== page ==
American Culture Studies Ph.D. Dissertations


Threatening Immigrants: Cultural Depictions of Undocumented Mexican Immigrants in Contemporary US America

Date of Award


Document Type


Degree Name

Doctor of Philosophy (Ph.D.)


American Culture Studies

First Advisor

Jolie Sheffer (Advisor)

Second Advisor

Susana Peña (Committee Member)

Third Advisor

Rebecca Kinney (Committee Member)

Fourth Advisor

Lisa Hanasono (Committee Member)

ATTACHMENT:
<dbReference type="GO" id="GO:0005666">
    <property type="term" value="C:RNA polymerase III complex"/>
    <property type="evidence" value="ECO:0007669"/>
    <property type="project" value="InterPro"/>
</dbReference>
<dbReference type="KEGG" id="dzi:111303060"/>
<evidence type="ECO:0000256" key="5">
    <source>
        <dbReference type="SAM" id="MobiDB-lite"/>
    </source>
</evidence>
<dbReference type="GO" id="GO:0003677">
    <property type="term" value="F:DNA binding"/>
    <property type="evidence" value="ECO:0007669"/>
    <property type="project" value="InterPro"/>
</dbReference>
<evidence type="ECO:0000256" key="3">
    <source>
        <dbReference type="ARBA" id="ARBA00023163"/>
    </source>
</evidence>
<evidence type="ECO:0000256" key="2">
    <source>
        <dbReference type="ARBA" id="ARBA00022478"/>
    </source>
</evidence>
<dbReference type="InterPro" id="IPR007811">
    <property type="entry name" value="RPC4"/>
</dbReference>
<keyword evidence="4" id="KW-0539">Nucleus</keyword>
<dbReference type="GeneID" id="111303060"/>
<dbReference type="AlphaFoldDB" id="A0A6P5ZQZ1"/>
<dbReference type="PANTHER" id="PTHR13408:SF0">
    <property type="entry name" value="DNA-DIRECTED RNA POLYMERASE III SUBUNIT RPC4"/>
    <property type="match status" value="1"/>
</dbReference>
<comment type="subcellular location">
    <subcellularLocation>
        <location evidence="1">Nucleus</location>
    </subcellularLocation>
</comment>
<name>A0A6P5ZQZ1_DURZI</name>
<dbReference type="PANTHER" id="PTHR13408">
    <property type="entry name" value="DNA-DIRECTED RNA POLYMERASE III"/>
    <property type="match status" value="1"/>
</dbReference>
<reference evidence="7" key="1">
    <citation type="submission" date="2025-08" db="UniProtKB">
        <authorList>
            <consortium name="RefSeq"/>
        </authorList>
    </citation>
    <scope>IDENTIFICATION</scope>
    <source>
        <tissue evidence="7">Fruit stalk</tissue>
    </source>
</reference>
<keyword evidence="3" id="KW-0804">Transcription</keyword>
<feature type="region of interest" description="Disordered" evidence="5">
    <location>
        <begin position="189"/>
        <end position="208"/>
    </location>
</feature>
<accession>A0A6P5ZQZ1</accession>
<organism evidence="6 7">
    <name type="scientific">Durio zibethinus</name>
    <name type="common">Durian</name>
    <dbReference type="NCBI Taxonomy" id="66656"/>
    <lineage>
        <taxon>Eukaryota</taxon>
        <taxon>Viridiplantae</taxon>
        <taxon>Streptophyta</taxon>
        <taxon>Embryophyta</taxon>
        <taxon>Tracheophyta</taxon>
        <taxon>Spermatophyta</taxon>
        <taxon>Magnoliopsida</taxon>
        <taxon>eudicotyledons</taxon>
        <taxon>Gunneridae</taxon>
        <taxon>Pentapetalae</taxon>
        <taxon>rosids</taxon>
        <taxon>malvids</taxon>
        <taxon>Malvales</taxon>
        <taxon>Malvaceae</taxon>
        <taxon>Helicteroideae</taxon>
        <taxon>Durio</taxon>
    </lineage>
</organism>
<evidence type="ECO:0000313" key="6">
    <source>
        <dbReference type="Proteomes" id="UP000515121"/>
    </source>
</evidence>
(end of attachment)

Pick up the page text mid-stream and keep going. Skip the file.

This project analyzes how contemporary US cultural and legislative texts shape US society's impression of undocumented (im)migrants and whether they fit socially constructed definitions of what it means to "be American" or part of the US national imaginary. I argue that (im)migrant-themed cultural texts, alongside legal policies, participate in racial formation projects that use racial logic to implicitly mark (im)migrants as outsiders while actively employing ideologies rooted in gender, economics, and nationality to rationalize (im)migrants' exclusion or inclusion from the US nation-state. I examine the tactics anti- and pro-(im)migrant camps utilize in suppressing the role of race—particularly the rhetorical strategies that focus on class, nation, and gender as rationale for (im)migrants' inclusion or exclusion—in order to expose the similar strategies governing contemporary US (im)migration thought and practice. This framework challenges dichotomous thinking and instead focuses on gray areas. Through close readings of political and cultural texts focused on undocumented (im)migration (including documentaries, narrative fiction, and photography), this project homes in on the gray areas between seemingly pro- and anti-(im)migrant discourses. I contend (im)migration-themed political and popular rhetoric frequently selects a specific identity marker (e.g. gender or socio-economic status—never race) and depicts it as the single factor influencing US border monitoring and defense. In order to demonstrate this argument, I place legal texts in conversation with cultural texts. Taken together, political and cultural texts show the emergent strategies for discussing undocumented (im)migration without directly discussing race or racial inequalities, as the texts deny or have purportedly resolved racial inequalities.